September 10th, 2007 Posted by | Corporate | no comments

Xbox 360 Looking Inferior On Rock Band Bundle

Rock Band, quickly becoming one of the hottest games of the year, is looking more like a sore spot for the Xbox 360. Rock Band’s developer Harmonix’s CEO Alex Rigopulos confirmed months of speculation that, indeed, the 360 bundle of Rock Band will contain a wired guitar, while the PS3 version will, for the exact same price, have a wireless guitar.

Rock Band is the spiritual successor to Guitar Hero, developed by the same people and using the same rhythm-based gameplay on unique, musicalinstrument-shaped controllers. The Xbox 360′s wireless technology is proprietary, and Microsoft has been loath to allow other companies to use it, but the finally folded and allowed Harmonix to license it, at a cost.

As a result, the standalone wireless guitar for Rock Band on the 360 will cost twenty dollars more than the same peripheral on the PS3 ($80 vs $60). What’s worse, the full game experience can only be had by buying the full bundle, containing a guitar, drum set and microphone, which costs $200, but the PS3 version will have a wireless guitar, while identically priced 360 version will not. There will be no bundle with a wireless guitar for the 360.

By itself, the game costs $60, the wired guitar $60, the drums $80 and the microphone $30. The entire standalone set will set you back $230, and adding a wireless guitar will make it $250. Buying the game and a wireless guitar, but none of the other peripherals, would be $140. As you can see, there is no financially sensible way to get Rock Band with a wireless controller and all the other peripherals, which is quite a shame.

What’s the point of all this? One of the hottest games of the year is coming out, and because of licensing issues, gamers on the Xbox 360 will be getting an inferior version compared to PS3 owners. The console war is all about differentiation, exclusives, and hit games, and on such a high profile game, to give 360 gamers an inferior version is a quick way to lose a few fans to the competition. Anyone who has $200 to blow on a single game can afford to go PS3 instead of 360, and that’s not the direction Microsoft should be pushing them.

Microsoft needs to bite the bullet and drop the licensing fee on the bundle, at least for the first few months. Take your $20 cut on the standalone guitar and leave the bigger bundle alone for now, since you are ruining your unit pricing versus the competition. There’s no reason Sony should get to win this battle, not when the fix is so easy.

And Harmonix: Stop being an idiot about this. If you are going to charge $20 more for a wireless standalone guitar, charge $20 more for a wireless bundle. Making gamers buy all the peripherals for $250, when it should be $220, just makes you look like morons who can’t do the math. Suck it and add an SKU.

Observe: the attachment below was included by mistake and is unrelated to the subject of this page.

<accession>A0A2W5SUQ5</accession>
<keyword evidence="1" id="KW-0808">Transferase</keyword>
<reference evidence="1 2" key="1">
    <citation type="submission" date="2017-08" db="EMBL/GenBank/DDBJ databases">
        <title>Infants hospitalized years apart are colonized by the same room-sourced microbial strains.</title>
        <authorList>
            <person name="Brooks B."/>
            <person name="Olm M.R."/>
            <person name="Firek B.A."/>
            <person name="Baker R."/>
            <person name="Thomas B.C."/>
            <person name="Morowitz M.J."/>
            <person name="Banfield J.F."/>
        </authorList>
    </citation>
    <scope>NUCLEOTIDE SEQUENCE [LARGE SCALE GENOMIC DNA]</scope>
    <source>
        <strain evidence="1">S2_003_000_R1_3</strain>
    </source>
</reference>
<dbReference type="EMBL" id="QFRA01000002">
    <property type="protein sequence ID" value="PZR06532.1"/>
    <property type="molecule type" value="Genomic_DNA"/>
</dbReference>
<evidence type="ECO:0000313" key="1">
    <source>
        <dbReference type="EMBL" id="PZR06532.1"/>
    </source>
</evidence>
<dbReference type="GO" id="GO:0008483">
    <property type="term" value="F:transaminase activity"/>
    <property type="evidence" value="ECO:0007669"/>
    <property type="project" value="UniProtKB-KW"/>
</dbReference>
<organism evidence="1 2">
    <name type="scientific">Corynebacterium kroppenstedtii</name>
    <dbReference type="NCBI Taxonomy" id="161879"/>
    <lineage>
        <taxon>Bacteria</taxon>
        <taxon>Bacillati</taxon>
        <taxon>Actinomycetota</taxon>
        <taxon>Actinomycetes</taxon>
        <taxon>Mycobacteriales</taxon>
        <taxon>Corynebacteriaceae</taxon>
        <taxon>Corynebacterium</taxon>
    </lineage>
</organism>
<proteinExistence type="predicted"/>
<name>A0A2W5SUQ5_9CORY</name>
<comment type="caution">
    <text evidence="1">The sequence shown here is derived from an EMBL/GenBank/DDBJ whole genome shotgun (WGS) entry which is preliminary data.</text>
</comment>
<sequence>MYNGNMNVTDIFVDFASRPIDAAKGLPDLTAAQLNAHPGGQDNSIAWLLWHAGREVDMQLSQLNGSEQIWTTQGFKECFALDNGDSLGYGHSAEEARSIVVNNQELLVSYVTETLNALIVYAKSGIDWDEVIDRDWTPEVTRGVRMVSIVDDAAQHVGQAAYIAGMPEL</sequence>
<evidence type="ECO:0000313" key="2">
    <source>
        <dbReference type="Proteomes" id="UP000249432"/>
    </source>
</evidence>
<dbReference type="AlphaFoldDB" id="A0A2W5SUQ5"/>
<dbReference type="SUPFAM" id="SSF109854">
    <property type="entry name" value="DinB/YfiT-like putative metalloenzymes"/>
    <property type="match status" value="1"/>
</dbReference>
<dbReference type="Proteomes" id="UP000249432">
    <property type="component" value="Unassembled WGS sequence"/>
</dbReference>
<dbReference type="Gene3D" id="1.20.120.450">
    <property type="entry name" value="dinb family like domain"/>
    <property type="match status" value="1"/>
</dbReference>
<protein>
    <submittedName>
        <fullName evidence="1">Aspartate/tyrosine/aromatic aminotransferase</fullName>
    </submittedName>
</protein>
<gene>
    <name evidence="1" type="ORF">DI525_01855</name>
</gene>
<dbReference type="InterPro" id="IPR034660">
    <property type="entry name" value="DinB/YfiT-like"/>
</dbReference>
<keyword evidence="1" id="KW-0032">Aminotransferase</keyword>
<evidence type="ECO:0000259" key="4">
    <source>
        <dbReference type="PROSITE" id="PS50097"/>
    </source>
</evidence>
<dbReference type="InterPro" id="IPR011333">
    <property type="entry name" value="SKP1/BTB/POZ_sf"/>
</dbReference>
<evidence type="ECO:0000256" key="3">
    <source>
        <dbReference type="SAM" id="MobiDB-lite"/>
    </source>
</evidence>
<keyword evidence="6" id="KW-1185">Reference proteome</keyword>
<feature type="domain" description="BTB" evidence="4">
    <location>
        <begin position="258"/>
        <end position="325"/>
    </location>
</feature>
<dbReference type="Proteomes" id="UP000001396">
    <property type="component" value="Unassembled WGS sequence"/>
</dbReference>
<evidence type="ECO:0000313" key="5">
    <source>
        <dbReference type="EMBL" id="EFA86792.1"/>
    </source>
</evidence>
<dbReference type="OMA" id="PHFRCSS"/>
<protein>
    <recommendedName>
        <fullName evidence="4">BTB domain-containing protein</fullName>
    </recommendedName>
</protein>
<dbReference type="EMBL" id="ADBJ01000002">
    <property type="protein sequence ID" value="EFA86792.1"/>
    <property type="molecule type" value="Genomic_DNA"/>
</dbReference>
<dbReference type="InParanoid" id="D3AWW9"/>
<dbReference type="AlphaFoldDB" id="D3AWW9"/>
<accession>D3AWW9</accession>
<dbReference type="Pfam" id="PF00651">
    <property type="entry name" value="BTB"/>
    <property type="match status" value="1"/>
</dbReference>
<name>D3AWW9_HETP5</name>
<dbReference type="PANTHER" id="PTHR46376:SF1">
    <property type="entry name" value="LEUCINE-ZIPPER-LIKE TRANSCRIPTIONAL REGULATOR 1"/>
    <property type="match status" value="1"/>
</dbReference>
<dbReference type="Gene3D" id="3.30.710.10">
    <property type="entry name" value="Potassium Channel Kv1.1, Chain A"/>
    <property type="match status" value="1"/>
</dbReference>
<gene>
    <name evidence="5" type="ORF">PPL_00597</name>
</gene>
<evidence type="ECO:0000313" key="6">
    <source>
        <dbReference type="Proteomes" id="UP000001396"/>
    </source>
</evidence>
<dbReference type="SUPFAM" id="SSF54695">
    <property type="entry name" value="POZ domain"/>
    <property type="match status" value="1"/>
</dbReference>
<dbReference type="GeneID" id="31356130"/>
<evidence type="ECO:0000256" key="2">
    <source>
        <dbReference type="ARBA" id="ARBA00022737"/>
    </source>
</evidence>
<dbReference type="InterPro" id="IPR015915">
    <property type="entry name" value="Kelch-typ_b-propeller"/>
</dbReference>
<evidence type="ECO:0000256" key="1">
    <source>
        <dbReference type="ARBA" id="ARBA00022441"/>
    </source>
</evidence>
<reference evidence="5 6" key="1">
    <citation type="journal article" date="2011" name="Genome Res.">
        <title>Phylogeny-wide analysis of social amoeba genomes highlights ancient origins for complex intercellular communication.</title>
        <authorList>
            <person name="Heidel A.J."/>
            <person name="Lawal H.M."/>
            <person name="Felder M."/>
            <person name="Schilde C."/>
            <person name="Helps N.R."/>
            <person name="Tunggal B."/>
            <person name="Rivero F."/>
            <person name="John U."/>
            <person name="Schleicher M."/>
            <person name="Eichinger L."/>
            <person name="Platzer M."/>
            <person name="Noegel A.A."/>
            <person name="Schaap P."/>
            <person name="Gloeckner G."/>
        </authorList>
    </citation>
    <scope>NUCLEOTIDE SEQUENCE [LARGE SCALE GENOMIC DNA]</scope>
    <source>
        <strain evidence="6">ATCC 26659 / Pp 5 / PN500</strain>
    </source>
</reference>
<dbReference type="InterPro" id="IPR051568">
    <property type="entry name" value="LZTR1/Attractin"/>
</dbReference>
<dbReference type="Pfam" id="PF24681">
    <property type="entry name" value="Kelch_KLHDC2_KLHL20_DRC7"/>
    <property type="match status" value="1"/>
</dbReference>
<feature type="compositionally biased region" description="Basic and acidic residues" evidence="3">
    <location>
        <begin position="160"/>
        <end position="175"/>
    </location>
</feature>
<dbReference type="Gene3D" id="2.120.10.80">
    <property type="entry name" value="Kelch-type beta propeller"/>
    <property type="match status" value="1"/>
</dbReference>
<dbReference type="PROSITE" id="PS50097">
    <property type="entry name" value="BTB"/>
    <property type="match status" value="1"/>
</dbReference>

September 10th, 2007 Posted by | General, Sony, Xbox, Xbox 360 | 2 comments

A Great Software Development Story

Google had a tech talk recently where Ron Avitzur explained how he and Greg Robbins built Graphing Calculator 1.0 at Apple in the early 90s, after they no longer worked for Apple. It’s a fascinating and funny story, you just need some patience to sit through all 54 minutes of it. It’s worth it.

(via Adnan)

September 10th, 2007 Posted by | Apple, Developers | no comments

Wow, The Smartphone Market Is Surprising

Take a look at this chart from Symbian showing the worldwide smartphone market:


Now, like any smart company, they’ve probably massaged the numbers to make them look as positive as possible, but I’m a bit shocked at how different the U.S. market is from the rest of the world. Two things to take away from it:

  • Now I understand why I know nothing about the Symbian operating system: Nobody has it!
  • I wouldn’t be surprised if other markets have very different definitions of what a smart phone is. In other countries, like Japan, it might mean a phone that can do a million different things, more of a consumer smart phone than a business one. I wonder, if we divided the smart phone market into business and consumer segments we’d see a very different chart.

Either way, we’d probably have to assume that Microsoft has a real long way to go outside the U.S. before Windows Mobile can be considered an international success. At least its doing real well here. I’m surprised a bit by the big purple block for Apple after just three months.

September 10th, 2007 Posted by | Apple, Windows Mobile | 2 comments